Structural basis of GM1 ganglioside recognition by simian virus 40.Neu, U., Woellner, K., Gauglitz, G., Stehle, T.
(2008) Proc.Natl.Acad.Sci.Usa 105: 5219-5224
- PubMed: 18353982
- DOI: 10.1073/pnas.0710301105
- Primary Citation of Related Structures:  3BWR
- PubMed Abstract:
Simian virus 40 (SV40) has been a paradigm for understanding attachment and entry of nonenveloped viruses, viral DNA replication, and virus assembly, as well as for endocytosis pathways associated with caveolin and cholesterol. We find by glycan arra ...
Simian virus 40 (SV40) has been a paradigm for understanding attachment and entry of nonenveloped viruses, viral DNA replication, and virus assembly, as well as for endocytosis pathways associated with caveolin and cholesterol. We find by glycan array screening that SV40 recognizes its ganglioside receptor GM1 with a quite narrow specificity, but isothermal titration calorimetry shows that individual binding sites have a relatively low affinity, with a millimolar dissociation constant. The high-resolution crystal structure of recombinantly produced SV40 capsid protein, VP1, in complex with the carbohydrate portion of GM1, reveals that the receptor is bound in a shallow solvent-exposed groove at the outer surface of the capsid. Through a complex network of interactions, VP1 recognizes a conformation of GM1 that is the dominant one in solution. Analysis of contacts provides a structural basis for the observed specificity and suggests binding mechanisms for additional physiologically relevant GM1 variants. Comparison with murine Polyomavirus (Polyoma) receptor complexes reveals that SV40 uses a different mechanism of sialic acid binding, which has implications for receptor binding of human polyomaviruses. The SV40-GM1 complex reveals a parallel to cholera toxin, which uses a similar cell entry pathway and binds GM1 in the same conformation.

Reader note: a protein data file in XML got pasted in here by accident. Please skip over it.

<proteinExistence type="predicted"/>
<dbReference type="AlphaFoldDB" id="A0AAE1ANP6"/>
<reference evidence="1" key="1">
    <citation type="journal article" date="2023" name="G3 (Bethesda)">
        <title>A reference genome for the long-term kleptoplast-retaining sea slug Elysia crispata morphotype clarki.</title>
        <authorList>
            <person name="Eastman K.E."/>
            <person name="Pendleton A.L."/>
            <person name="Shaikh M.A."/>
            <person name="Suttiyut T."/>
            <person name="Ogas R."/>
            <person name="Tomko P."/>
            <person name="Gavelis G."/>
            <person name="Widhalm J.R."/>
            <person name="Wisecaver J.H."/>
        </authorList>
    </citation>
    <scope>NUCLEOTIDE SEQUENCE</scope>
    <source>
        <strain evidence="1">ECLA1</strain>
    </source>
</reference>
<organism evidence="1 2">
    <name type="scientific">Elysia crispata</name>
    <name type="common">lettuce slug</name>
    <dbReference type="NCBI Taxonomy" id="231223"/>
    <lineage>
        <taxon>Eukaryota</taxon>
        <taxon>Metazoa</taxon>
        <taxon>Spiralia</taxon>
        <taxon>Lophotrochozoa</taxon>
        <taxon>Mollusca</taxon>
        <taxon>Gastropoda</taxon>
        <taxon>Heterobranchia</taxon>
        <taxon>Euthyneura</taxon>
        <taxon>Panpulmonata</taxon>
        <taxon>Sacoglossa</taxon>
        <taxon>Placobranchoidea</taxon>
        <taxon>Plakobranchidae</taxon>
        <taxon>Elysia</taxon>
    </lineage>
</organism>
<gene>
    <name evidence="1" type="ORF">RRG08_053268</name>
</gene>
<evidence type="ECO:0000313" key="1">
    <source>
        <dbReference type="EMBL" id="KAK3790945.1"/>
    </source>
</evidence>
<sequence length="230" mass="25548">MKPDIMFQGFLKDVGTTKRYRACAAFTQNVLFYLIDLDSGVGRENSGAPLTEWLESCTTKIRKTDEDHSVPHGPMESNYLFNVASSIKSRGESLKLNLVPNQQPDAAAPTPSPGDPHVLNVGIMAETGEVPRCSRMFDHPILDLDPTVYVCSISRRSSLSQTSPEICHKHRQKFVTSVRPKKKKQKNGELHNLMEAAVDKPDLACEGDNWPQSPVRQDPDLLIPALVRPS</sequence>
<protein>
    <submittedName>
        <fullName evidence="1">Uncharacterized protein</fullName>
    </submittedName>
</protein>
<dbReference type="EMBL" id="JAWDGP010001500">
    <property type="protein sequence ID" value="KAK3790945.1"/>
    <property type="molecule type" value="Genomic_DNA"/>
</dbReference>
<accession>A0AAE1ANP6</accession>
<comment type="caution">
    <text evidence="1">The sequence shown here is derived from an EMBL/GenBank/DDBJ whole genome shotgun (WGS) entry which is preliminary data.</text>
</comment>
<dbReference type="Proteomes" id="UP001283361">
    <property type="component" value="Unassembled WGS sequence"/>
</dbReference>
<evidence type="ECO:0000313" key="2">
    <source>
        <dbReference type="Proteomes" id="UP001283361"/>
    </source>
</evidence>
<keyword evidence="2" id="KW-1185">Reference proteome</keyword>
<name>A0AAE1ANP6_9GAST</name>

Interfaculty Institute for Biochemistry, University of Tübingen, Hoppe-Seyler-Strasse 4, D-72076 Tübingen, Germany.